<blockquote class="twitter-tweet" lang="en"><p>Congrats to <a href="https://twitter.com/ColoradoRapids">@ColoradoRapids</a> sales & services teams as we passed 1,000 NEW full season tickets for 2015! Welcome to our new fans! <a href="https://twitter.com/hashtag/OneClub?src=hash">#OneClub</a></p>— Tim Hinchey III (@tkhinchey3) <a href="https://twitter.com/tkhinchey3/status/572439903562166272">March 2, 2015</a></blockquote> <script async src="//platform.twitter.com/widgets.js" charset="utf-8"></script>
And that tweet was followed up with:
<blockquote class="twitter-tweet" lang="en"><p><a href="https://twitter.com/ProtectYourNet">@ProtectYourNet</a> <a href="https://twitter.com/ColoradoRapids">@ColoradoRapids</a> approaching 6K</p>— Tim Hinchey III (@tkhinchey3) <a href="https://twitter.com/tkhinchey3/status/572441486903517184">March 2, 2015</a></blockquote> <script async src="//platform.twitter.com/widgets.js" charset="utf-8"></script>
For a while it seemed as if the Rapids could do nothing right in getting people to the park. And yes, we are at times beset by some brutal weather. It seems as if there is at least one snow game a year and when this happens the park is a ghost town. All that being said, attendance starts and ends with Season Ticket Holders. The fact that the Rapids are approaching 6,000 season tickets holders is MASSIVE for this club. But.....
How Do You Keep Season Ticket Holders: It comes down to a couple of things: product on the pitch and experience at the park. The product on the pitch needs to be a consistent winning program that wins more than it loses and that brand of football needs to be exciting. People in Denver are spoiled for choice when it comes to sport teams and activities and for the Rapids to compete with that they simply have to be better on the field.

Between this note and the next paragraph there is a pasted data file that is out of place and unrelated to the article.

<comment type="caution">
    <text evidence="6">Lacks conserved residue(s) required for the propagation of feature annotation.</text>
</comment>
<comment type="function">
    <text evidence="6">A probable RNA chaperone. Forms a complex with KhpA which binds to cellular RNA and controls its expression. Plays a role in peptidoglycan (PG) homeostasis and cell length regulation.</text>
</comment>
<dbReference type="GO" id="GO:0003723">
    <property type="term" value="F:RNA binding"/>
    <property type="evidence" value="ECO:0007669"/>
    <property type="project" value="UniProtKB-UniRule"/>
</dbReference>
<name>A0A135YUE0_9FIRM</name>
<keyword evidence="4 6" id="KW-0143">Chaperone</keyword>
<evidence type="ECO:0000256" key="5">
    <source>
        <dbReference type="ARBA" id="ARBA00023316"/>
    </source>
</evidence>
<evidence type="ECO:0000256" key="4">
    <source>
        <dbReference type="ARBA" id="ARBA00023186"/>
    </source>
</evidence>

The one thing that the Rapids can control is the experience at Dick's Sporting Goods Park. When a fan comes in, whether they are a 20 year season ticket holder, or a first time attendee, they need to have a great experience. From purchasing tickets, to entering the park, to finding their seats, to concessions, to parking. The experience needs to be top class. The best in MLS. Because if people enjoy their first time at the park they are likely to come back and that leads to new season ticket holders. And if you are a current season ticket holder you want to be treated as a valued customer.
That experience is critical for people to come back. The Rapids control this. And it is something that Tim Hinchey and I discussed when we sat down last month. Mr Hinchey was very aware of the experience as a critical component and it is the first, second, and third thing that is discussed at every meeting he has with his staff. Mr Hinchey is committed to getting it right for every season ticket holder.
But It Really Does Come Down To Wins and Losses: Let's face it, the bottom line is the ability to take 3 points. And building a fortress starts and ends with this. Win games and people will show up. End of story. The Rapids can't afford to have many seasons like they did in 2012 and 2014. For all the progress that has been made on securing new season ticket holders and attendance numbers, none of it matters if the team on the pitch stinks.
Imagine it: Dick's Sporting Goods Park a true fortress. A place where teams fear coming to and where they are gassed by halftime. A place where the Rapids punish teams by being on the front foot to start the match and continue to step on the throats of their opposition until they can't breathe anymore. This is something that the Rapids have done from time to time over their history, but without much consistency. It is time for the Rapids to find their home swagger and make teams dread the trip to Commerce City.